Brandon Dube for opticallimits.com under exclusive license
Why’d they do that? Introduction to Lens Design for Photographers
To most photographers camera lenses are black boxes. You mount one to your camera, focus, maybe set the aperture, and take pictures. Some are brighter than others, some are sharper than others, some have more chromatic aberrations (and so on), but the internals remain a mystery. This article is the first in a series the goal of which is to provide a little background and context for lens design without getting too heavy into the mathematics involved.
Back to the beginning
Before we can even begin to think about something as complex as a zoom lens or even as seemingly simple 50mm f/1.8 prime lens we must take baby steps and look at what single lenses do. There are many types of singlets, rather than bore the reader with a description of all of them here is a diagram of many:
Figure 1. From left to right we have biconcave, biconvex, planoconcave, planoconvex, meniscus (positive), and meniscus (negative).
Each of these shapes bends light in a different way; readers may remember from high school that a biconcave lens will spread out or diverge light and a biconvex lens will focus or converge light. Each of these different lenses has a different “inherent” property such as the planoconvex or nearly planoconvex lens with greater curved surface facing away from the image plane generally minimizing spherical aberration but the specifics of these things are outside the scope of this article.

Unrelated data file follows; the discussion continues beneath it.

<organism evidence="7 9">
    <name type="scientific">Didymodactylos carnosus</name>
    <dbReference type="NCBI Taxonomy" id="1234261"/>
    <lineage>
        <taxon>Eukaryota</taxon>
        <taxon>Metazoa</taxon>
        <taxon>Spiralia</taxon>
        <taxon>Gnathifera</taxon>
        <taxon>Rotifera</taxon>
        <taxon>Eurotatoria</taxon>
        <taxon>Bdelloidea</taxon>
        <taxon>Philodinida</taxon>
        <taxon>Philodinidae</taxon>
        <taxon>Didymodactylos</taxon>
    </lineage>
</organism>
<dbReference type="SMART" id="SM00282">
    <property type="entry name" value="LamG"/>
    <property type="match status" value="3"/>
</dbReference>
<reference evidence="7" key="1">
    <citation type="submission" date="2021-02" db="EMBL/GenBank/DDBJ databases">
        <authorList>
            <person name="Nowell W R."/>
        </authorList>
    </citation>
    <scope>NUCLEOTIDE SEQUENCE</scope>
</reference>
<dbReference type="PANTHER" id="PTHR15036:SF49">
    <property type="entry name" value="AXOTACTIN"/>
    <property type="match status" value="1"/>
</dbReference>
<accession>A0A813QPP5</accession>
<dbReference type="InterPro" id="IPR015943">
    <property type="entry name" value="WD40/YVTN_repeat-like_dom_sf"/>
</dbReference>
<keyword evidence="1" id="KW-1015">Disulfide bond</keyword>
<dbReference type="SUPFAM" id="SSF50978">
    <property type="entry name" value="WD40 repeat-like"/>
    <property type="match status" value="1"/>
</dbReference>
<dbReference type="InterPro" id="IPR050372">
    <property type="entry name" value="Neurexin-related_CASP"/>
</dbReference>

Before we can begin to design a lens for an application we must understand what a lens does and a little bit about how the lens is made. First and foremost, a piece of glass that is flat on both sides is not a lens – it is a window. Our first interaction with optics is usually the introduction of Snell’s law: n_{i}sin θ_{i}=n_{t}sin θ_{t}. It soon becomes clear that the higher the angle of incidence, the more light is diverted by hitting a change in medium.
Imagine a single surface boundary between air and a material with a refractive index greater than air. If the light hits the surface at normal incidence it will travel on the opposite side of the boundary, without its path changing. This is why windows and other flat pieces of glass (e.g microscope slides) do not focus light.
Unfortunately we do not have freedom to rotate our subjects around our lenses and then integrate all of that light. If we cannot change the angle of incidence with the beam itself we must change it with the surface. This is done by adding curvature which increases the angle of incidence smoothly and bring light to a nice focus. The most naturally thought of and simplest to manufacture shape is a sphere, and so we get the classic spherical surfaces of most lenses. The greater the value of θ_{i} the sooner the light will reach a focus and thus we get a lens with a shorter focal length.
The refractive index component of snell’s law is both a blessing and a burden. Without going into details (that will come later) the shorter the focal length the smaller the radius of curvature. The shorter the radius of curvature (henceforth, R) the steeper the slope of the surface becomes, making it sensitive to manufacturing error and giving rise to strong aberrations in the image.